Keywords:  Barth syndrome; cardiomyopathy; left ventricular noncompaction; minigene; splicing variants
  25. Clin Transl Sci. 2023 May 12.
      The development of pharmacological therapies for mitochondrial diseases is hampered by the lack of tissue-level and circulating biomarkers reflecting effects of compounds on endothelial and mitochondrial function. This phase 0 study aimed to identify biomarkers differentiating between patients with mitochondrial disease and healthy volunteers (HVs). In this cross-sectional case-control study, eight participants with mitochondrial disease and eight HVs matched on age, sex, and body mass index underwent study assessments consisting of blood collection for evaluation of plasma and serum biomarkers, mitochondrial function in peripheral blood mononuclear cells (PBMCs), and an array of imaging methods for assessment of (micro)circulation. Plasma biomarkers GDF-15, IL-6, NT-proBNP, and cTNI were significantly elevated in patients compared to HVs, as were several clinical chemistry and hematology markers. No differences between groups were found for mitochondrial membrane potential, mitochondrial reactive oxygen production, oxygen consumption rate, or extracellular acidification rate in PBMCs. Imaging revealed significantly higher nicotinamide-adenine-dinucleotide-hydrogen (NADH) content in skin as well as reduced passive leg movement-induced hyperemia in patients. This study confirmed results of earlier studies regarding plasma biomarkers in mitochondrial disease and identified several imaging techniques that could detect functional differences at the tissue level between participants with mitochondrial disease and HVs. However, assays of mitochondrial function in PBMCs did not show differences between participants with mitochondrial disease and HVs, possibly reflecting compensatory mechanisms and heterogeneity in mutational load. In future clinical trials, using a mix of imaging and blood-based biomarkers may be advisable, as well as combining these with an in vivo challenge to disturb homeostasis.
  26. Hepatol Commun. 2023 Jun 01. pii: e0139. [Epub ahead of print]7(6):
    Childhood Liver Disease Research Network (ChiLDReN)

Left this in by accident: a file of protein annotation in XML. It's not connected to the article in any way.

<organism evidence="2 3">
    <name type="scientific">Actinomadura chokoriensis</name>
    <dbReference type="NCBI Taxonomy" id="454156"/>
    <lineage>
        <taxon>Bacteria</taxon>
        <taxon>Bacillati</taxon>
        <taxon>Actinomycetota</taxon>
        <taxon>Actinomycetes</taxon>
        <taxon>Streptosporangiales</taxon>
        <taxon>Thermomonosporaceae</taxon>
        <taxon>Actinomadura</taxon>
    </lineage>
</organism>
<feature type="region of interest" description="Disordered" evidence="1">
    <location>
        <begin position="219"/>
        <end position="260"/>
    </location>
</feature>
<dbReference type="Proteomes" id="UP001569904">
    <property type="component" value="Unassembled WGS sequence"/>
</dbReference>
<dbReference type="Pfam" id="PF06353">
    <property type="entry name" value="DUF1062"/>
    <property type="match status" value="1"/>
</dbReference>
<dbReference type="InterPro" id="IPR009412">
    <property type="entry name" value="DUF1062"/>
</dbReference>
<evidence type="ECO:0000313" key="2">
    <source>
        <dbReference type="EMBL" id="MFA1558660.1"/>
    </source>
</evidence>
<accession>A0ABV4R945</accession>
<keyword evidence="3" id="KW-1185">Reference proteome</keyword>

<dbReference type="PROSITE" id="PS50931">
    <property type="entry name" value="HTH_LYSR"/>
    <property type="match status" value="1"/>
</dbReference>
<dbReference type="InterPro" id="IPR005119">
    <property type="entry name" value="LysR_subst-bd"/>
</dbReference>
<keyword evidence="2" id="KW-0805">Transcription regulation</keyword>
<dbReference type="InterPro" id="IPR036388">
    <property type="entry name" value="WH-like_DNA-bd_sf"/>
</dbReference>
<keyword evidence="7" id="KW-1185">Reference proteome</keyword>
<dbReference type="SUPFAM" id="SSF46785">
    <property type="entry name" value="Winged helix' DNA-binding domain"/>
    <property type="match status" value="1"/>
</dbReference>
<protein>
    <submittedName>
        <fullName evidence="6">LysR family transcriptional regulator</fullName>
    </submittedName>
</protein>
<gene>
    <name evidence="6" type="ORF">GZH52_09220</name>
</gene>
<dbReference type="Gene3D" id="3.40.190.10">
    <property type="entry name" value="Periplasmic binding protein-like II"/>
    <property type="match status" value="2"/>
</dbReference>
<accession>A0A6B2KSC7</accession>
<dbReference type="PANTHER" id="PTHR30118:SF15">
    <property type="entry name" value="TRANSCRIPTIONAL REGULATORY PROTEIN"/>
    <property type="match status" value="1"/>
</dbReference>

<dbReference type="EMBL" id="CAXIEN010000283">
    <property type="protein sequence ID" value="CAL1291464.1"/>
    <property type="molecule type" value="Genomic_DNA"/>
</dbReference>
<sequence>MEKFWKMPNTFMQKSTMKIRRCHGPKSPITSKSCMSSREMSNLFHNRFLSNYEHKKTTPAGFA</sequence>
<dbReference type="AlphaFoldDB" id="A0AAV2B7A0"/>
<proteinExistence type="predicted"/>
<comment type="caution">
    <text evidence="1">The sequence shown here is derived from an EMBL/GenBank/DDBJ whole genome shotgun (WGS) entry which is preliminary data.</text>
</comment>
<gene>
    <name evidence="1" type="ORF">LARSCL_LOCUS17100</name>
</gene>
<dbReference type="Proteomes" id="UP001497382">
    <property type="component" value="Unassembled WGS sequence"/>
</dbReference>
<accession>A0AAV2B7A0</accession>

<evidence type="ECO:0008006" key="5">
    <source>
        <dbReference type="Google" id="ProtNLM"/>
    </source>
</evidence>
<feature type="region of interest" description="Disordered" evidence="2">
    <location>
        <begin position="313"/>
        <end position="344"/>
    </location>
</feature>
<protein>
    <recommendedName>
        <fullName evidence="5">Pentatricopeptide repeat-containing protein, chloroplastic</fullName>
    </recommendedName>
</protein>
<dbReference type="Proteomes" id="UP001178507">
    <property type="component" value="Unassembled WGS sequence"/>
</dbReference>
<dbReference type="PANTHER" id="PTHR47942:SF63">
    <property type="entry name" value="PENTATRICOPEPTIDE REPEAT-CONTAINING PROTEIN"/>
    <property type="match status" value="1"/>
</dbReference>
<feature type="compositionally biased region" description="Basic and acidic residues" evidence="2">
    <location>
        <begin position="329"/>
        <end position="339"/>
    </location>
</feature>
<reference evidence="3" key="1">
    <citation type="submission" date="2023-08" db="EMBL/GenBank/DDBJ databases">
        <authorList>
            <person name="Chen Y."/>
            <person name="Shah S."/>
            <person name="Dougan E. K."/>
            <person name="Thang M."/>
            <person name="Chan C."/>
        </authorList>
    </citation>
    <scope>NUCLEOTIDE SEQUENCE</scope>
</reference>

BACKGROUND: Alterations in both mitochondrial DNA (mtDNA) and nuclear DNA genes affect mitochondria function, causing a range of liver-based conditions termed mitochondrial hepatopathies (MH), which are subcategorized as mtDNA depletion, RNA translation, mtDNA deletion, and enzymatic disorders. We aim to enhance the understanding of pathogenesis and natural history of MH.METHODS: We analyzed data from patients with MH phenotypes to identify genetic causes, characterize the spectrum of clinical presentation, and determine outcomes.
    RESULTS: Three enrollment phenotypes, that is, acute liver failure (ALF, n = 37), chronic liver disease (Chronic, n = 40), and post-liver transplant (n = 9), were analyzed. Patients with ALF were younger [median 0.8 y (range, 0.0, 9.4) vs 3.4 y (0.2, 18.6), p < 0.001] with fewer neurodevelopmental delays (40.0% vs 81.3%, p < 0.001) versus Chronic. Comprehensive testing was performed more often in Chronic than ALF (90.0% vs 43.2%); however, etiology was identified more often in ALF (81.3% vs 61.1%) with mtDNA depletion being most common (ALF: 77% vs Chronic: 41%). Of the sequenced cohort (n = 60), 63% had an identified mitochondrial disorder. Cluster analysis identified a subset without an underlying genetic etiology, despite comprehensive testing. Liver transplant-free survival was 40% at 2 years (ALF vs Chronic, 16% vs 65%, p < 0.001). Eighteen (21%) underwent transplantation. With 33 patient-years of follow-up after the transplant, 3 deaths were reported.
    CONCLUSIONS: Differences between ALF and Chronic MH phenotypes included age at diagnosis, systemic involvement, transplant-free survival, and genetic etiology, underscoring the need for ultra-rapid sequencing in the appropriate clinical setting. Cluster analysis revealed a group meeting enrollment criteria but without an identified genetic or enzymatic diagnosis, highlighting the need to identify other etiologies.
  27. Physiol Genomics. 2023 May 15.